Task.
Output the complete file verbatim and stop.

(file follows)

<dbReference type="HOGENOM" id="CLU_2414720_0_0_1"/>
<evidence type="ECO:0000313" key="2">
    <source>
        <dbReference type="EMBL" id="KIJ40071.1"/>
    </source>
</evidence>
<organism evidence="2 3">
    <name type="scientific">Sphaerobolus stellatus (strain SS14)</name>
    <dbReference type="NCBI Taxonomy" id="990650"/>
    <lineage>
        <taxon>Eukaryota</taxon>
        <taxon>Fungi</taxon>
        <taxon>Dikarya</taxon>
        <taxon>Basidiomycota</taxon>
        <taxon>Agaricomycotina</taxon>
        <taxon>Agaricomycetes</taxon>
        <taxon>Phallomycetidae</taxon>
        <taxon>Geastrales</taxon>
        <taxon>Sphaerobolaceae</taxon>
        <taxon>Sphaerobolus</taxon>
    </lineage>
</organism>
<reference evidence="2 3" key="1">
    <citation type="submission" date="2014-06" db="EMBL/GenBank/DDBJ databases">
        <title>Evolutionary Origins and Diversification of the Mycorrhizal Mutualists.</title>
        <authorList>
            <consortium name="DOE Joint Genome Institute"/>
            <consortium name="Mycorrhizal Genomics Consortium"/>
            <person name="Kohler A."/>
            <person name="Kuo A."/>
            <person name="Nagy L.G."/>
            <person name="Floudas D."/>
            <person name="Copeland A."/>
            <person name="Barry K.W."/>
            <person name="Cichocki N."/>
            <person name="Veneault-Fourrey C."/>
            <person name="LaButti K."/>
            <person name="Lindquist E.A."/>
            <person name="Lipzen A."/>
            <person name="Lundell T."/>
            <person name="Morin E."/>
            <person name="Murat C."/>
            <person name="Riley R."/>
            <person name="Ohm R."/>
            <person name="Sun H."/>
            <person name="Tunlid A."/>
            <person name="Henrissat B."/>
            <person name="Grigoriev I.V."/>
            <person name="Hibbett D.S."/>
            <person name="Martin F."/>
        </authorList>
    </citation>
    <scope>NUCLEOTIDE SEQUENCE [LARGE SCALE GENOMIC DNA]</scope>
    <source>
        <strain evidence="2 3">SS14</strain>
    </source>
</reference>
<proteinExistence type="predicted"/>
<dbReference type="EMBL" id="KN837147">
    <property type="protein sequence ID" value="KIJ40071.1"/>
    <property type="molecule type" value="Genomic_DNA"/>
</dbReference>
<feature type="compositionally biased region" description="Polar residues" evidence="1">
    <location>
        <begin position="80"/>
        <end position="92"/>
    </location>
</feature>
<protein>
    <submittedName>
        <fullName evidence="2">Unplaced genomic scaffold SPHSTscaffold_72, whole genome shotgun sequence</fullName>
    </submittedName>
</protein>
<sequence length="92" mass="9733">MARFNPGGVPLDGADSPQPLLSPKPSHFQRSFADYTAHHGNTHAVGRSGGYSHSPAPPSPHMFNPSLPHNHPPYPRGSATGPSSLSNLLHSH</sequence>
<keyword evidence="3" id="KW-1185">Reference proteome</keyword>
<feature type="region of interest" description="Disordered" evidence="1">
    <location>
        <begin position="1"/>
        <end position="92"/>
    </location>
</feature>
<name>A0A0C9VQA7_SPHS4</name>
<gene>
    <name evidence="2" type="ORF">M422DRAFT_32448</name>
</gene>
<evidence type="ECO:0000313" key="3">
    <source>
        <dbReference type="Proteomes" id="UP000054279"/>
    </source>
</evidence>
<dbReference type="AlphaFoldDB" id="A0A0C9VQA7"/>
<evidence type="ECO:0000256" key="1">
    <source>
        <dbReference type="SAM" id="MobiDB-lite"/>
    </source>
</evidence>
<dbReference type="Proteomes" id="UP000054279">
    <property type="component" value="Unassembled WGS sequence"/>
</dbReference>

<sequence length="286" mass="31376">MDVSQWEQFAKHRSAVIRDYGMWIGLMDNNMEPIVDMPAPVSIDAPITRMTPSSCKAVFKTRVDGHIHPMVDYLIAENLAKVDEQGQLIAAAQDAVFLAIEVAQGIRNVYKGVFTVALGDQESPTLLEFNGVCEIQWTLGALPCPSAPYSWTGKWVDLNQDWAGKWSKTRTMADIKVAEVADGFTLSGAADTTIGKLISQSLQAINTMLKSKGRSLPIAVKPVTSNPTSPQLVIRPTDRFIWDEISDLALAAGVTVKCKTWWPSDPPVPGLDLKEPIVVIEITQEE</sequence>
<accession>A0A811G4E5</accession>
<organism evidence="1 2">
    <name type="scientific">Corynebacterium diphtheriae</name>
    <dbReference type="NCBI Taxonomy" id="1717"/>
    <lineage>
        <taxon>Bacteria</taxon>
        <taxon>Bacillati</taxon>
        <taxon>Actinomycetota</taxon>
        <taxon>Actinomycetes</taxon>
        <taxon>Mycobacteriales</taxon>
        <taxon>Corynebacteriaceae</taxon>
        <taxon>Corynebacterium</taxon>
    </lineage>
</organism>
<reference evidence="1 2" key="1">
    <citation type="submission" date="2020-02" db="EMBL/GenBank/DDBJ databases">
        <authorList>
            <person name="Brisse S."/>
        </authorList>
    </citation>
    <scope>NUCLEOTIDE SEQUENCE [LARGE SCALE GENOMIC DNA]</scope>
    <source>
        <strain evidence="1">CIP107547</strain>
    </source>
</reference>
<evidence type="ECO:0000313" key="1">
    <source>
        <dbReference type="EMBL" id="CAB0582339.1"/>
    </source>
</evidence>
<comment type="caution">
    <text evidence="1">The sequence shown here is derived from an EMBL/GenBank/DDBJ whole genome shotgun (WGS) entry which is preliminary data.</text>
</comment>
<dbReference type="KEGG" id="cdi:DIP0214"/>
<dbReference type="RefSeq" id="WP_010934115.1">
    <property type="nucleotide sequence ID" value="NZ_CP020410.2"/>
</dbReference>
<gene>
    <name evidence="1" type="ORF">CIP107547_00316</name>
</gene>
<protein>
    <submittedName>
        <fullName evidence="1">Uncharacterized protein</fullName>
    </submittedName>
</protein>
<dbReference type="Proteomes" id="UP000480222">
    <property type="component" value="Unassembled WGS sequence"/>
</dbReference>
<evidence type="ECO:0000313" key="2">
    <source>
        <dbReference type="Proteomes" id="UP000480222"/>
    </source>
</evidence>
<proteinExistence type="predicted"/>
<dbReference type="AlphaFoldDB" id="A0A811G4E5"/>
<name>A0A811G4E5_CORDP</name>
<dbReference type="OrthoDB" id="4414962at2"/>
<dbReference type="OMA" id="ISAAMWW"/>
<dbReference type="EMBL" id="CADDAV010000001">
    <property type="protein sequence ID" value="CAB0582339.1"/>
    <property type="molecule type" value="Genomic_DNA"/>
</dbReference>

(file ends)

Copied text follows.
<dbReference type="HOGENOM" id="CLU_2414720_0_0_1"/>
<evidence type="ECO:0000313" key="2">
    <source>
        <dbReference type="EMBL" id="KIJ40071.1"/>
    </source>
</evidence>
<organism evidence="2 3">
    <name type="scientific">Sphaerobolus stellatus (strain SS14)</name>
    <dbReference type="NCBI Taxonomy" id="990650"/>
    <lineage>
        <taxon>Eukaryota</taxon>
        <taxon>Fungi</taxon>
        <taxon>Dikarya</taxon>
        <taxon>Basidiomycota</taxon>
        <taxon>Agaricomycotina</taxon>
        <taxon>Agaricomycetes</taxon>
        <taxon>Phallomycetidae</taxon>
        <taxon>Geastrales</taxon>
        <taxon>Sphaerobolaceae</taxon>
        <taxon>Sphaerobolus</taxon>
    </lineage>
</organism>
<reference evidence="2 3" key="1">
    <citation type="submission" date="2014-06" db="EMBL/GenBank/DDBJ databases">
        <title>Evolutionary Origins and Diversification of the Mycorrhizal Mutualists.</title>
        <authorList>
            <consortium name="DOE Joint Genome Institute"/>
            <consortium name="Mycorrhizal Genomics Consortium"/>
            <person name="Kohler A."/>
            <person name="Kuo A."/>
            <person name="Nagy L.G."/>
            <person name="Floudas D."/>
            <person name="Copeland A."/>
            <person name="Barry K.W."/>
            <person name="Cichocki N."/>
            <person name="Veneault-Fourrey C."/>
            <person name="LaButti K."/>
            <person name="Lindquist E.A."/>
            <person name="Lipzen A."/>
            <person name="Lundell T."/>
            <person name="Morin E."/>
            <person name="Murat C."/>
            <person name="Riley R."/>
            <person name="Ohm R."/>
            <person name="Sun H."/>
            <person name="Tunlid A."/>
            <person name="Henrissat B."/>
            <person name="Grigoriev I.V."/>
            <person name="Hibbett D.S."/>
            <person name="Martin F."/>
        </authorList>
    </citation>
    <scope>NUCLEOTIDE SEQUENCE [LARGE SCALE GENOMIC DNA]</scope>
    <source>
        <strain evidence="2 3">SS14</strain>
    </source>
</reference>
<proteinExistence type="predicted"/>
<dbReference type="EMBL" id="KN837147">
    <property type="protein sequence ID" value="KIJ40071.1"/>
    <property type="molecule type" value="Genomic_DNA"/>
</dbReference>
<feature type="compositionally biased region" description="Polar residues" evidence="1">
    <location>
        <begin position="80"/>
        <end position="92"/>
    </location>
</feature>
<protein>
    <submittedName>
        <fullName evidence="2">Unplaced genomic scaffold SPHSTscaffold_72, whole genome shotgun sequence</fullName>
    </submittedName>
</protein>
<sequence length="92" mass="9733">MARFNPGGVPLDGADSPQPLLSPKPSHFQRSFADYTAHHGNTHAVGRSGGYSHSPAPPSPHMFNPSLPHNHPPYPRGSATGPSSLSNLLHSH</sequence>
<keyword evidence="3" id="KW-1185">Reference proteome</keyword>
<feature type="region of interest" description="Disordered" evidence="1">
    <location>
        <begin position="1"/>
        <end position="92"/>
    </location>
</feature>
<name>A0A0C9VQA7_SPHS4</name>
<gene>
    <name evidence="2" type="ORF">M422DRAFT_32448</name>
</gene>
<evidence type="ECO:0000313" key="3">
    <source>
        <dbReference type="Proteomes" id="UP000054279"/>
    </source>
</evidence>
<dbReference type="AlphaFoldDB" id="A0A0C9VQA7"/>
<evidence type="ECO:0000256" key="1">
    <source>
        <dbReference type="SAM" id="MobiDB-lite"/>
    </source>
</evidence>
<dbReference type="Proteomes" id="UP000054279">
    <property type="component" value="Unassembled WGS sequence"/>
</dbReference>

<sequence length="286" mass="31376">MDVSQWEQFAKHRSAVIRDYGMWIGLMDNNMEPIVDMPAPVSIDAPITRMTPSSCKAVFKTRVDGHIHPMVDYLIAENLAKVDEQGQLIAAAQDAVFLAIEVAQGIRNVYKGVFTVALGDQESPTLLEFNGVCEIQWTLGALPCPSAPYSWTGKWVDLNQDWAGKWSKTRTMADIKVAEVADGFTLSGAADTTIGKLISQSLQAINTMLKSKGRSLPIAVKPVTSNPTSPQLVIRPTDRFIWDEISDLALAAGVTVKCKTWWPSDPPVPGLDLKEPIVVIEITQEE</sequence>
<accession>A0A811G4E5</accession>
<organism evidence="1 2">
    <name type="scientific">Corynebacterium diphtheriae</name>
    <dbReference type="NCBI Taxonomy" id="1717"/>
    <lineage>
        <taxon>Bacteria</taxon>
        <taxon>Bacillati</taxon>
        <taxon>Actinomycetota</taxon>
        <taxon>Actinomycetes</taxon>
        <taxon>Mycobacteriales</taxon>
        <taxon>Corynebacteriaceae</taxon>
        <taxon>Corynebacterium</taxon>
    </lineage>
</organism>
<reference evidence="1 2" key="1">
    <citation type="submission" date="2020-02" db="EMBL/GenBank/DDBJ databases">
        <authorList>
            <person name="Brisse S."/>
        </authorList>
    </citation>
    <scope>NUCLEOTIDE SEQUENCE [LARGE SCALE GENOMIC DNA]</scope>
    <source>
        <strain evidence="1">CIP107547</strain>
    </source>
</reference>
<evidence type="ECO:0000313" key="1">
    <source>
        <dbReference type="EMBL" id="CAB0582339.1"/>
    </source>
</evidence>
<comment type="caution">
    <text evidence="1">The sequence shown here is derived from an EMBL/GenBank/DDBJ whole genome shotgun (WGS) entry which is preliminary data.</text>
</comment>
<dbReference type="KEGG" id="cdi:DIP0214"/>
<dbReference type="RefSeq" id="WP_010934115.1">
    <property type="nucleotide sequence ID" value="NZ_CP020410.2"/>
</dbReference>
<gene>
    <name evidence="1" type="ORF">CIP107547_00316</name>
</gene>
<protein>
    <submittedName>
        <fullName evidence="1">Uncharacterized protein</fullName>
    </submittedName>
</protein>
<dbReference type="Proteomes" id="UP000480222">
    <property type="component" value="Unassembled WGS sequence"/>
</dbReference>
<evidence type="ECO:0000313" key="2">
    <source>
        <dbReference type="Proteomes" id="UP000480222"/>
    </source>
</evidence>
<proteinExistence type="predicted"/>
<dbReference type="AlphaFoldDB" id="A0A811G4E5"/>
<name>A0A811G4E5_CORDP</name>
<dbReference type="OrthoDB" id="4414962at2"/>
<dbReference type="OMA" id="ISAAMWW"/>
<dbReference type="EMBL" id="CADDAV010000001">
    <property type="protein sequence ID" value="CAB0582339.1"/>
    <property type="molecule type" value="Genomic_DNA"/>
</dbReference>